So, this problem is incredibly important for the world, but it's also incredibly challenging. It's the kind of problem, who would have thought it? It's a kind of problem that scientists and engineers love. We have to figure out, from scratch, a brand new way to produce the foods that we use animals to produce today. Animals, this primitive technology for turning plants into meat, fish, and dairy foods, we need to figure out how far more efficiently to take ingredients from plants, and make foods that deliver everything that consumers value from meat, fish and dairy foods, more sustainably and affordably, and healthier. And those foods, the properties of those foods, are just defined by the molecules that make them up, and the way those molecules are assembled. It's basically just biochemistry, biophysics, material science, things that we know how to do, but it's not a solved problem. It's not enough for us to make meats that are just as good as the meat from an animal. That's not going to win in the marketplace. We have to make meat, fish, and dairy foods that outperform in deliciousness, nutrition and value. That's a hard problem, but it's biochemistry. It's molecular biology. Its genomics. It's genetics. It's biophysics. It's material science. It's fluidics. It's mechanical engineering. It's industrial engineering. Agronomics.

“The things that people love about meat are all emergent properties of the molecular structure of beef. The flavor and aroma, the juiciness, the textures, those all come from biomolecules, biomolecules just like the biomolecules that make up any cell that you might be studying. But the particular molecules and the way they're spatially arranged and so forth has this emergent property that is the sensory pleasure of beef.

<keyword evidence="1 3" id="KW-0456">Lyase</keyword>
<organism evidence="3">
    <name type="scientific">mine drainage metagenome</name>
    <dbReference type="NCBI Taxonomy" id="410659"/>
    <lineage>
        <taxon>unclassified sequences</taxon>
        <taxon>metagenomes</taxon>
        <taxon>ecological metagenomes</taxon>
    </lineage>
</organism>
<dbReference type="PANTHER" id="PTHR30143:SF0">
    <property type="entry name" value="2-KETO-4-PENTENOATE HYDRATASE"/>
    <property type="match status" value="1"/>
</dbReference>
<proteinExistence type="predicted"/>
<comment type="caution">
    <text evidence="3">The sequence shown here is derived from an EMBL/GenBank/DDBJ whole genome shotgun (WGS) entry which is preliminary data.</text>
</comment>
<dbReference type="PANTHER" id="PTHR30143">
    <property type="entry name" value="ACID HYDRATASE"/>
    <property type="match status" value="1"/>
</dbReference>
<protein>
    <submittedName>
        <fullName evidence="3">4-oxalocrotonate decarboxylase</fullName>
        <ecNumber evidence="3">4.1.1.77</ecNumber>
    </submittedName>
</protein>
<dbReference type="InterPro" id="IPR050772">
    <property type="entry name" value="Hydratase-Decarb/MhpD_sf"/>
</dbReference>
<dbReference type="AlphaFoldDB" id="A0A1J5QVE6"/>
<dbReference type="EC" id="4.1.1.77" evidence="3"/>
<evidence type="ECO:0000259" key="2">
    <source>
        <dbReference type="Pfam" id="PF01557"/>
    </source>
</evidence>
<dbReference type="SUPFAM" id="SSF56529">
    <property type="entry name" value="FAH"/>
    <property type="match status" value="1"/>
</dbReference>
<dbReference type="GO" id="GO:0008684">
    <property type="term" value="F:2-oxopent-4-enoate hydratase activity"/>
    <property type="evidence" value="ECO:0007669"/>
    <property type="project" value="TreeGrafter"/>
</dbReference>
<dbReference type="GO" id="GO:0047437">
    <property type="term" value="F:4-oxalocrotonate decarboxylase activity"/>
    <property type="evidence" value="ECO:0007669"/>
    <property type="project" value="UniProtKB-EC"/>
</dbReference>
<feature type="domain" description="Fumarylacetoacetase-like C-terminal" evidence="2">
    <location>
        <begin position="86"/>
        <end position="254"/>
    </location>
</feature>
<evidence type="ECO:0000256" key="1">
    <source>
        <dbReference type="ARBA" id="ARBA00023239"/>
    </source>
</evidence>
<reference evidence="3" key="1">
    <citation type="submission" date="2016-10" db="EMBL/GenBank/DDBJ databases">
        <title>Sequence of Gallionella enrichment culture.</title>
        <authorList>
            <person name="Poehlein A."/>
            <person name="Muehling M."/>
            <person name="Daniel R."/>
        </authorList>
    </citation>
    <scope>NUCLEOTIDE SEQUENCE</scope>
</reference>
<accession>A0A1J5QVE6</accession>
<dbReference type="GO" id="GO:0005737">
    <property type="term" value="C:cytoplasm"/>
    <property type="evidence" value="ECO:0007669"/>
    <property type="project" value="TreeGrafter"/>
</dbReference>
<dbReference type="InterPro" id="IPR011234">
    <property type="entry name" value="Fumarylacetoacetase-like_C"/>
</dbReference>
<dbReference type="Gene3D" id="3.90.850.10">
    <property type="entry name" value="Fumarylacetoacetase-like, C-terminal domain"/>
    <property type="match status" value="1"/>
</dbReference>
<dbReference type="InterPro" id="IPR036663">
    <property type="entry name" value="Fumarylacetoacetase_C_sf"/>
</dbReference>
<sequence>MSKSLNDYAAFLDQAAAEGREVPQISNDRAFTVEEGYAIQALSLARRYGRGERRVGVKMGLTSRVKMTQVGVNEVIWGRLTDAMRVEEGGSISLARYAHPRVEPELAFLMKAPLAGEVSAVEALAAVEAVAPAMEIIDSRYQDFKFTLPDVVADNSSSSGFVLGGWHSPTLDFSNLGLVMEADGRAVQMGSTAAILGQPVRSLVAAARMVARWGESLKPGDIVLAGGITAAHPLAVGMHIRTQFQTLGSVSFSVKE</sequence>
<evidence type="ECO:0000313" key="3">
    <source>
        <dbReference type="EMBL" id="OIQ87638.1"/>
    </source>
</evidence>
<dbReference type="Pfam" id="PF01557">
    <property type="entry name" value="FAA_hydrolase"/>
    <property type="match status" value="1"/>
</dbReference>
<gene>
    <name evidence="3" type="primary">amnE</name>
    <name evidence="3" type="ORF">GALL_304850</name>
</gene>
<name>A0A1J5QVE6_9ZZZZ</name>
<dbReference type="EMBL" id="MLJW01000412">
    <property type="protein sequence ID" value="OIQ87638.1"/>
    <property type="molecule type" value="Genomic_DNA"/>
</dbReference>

Understanding how that works, this is really not categorically different than, for example, understanding how RNA transport works or how a biosynthetic pathway works. It's all those biochemical approaches, all those molecular biological approaches that you would use to study how living cells work. 

And the interesting thing is that, as a biologist, I mean, this is what I did. What you're interested in is the kind of molecular mechanisms that underlie life. How does the living cell work? How does the living organism work in molecular terms? Now, when you talk about meat, it's funny. Actually, those same molecules have a completely different function. The function of myosin in meat has nothing to do with its behavior as a motor protein and how it makes muscles move or anything like that. It has to do with the kinds of materials it makes, the material properties it confers when it unfolds. The unfolding transition of myosin is actually an important part of the process by which, when you cook meat, its texture changes from squishy to firm and it becomes juicy inside. Because it forms a gel that contracts and exudes the aqueous phase. So that's just one example. But all these things that we've studied for hundreds of years in the context of how do they make a cell work, we get a completely different view of them now. How do these molecules make food work?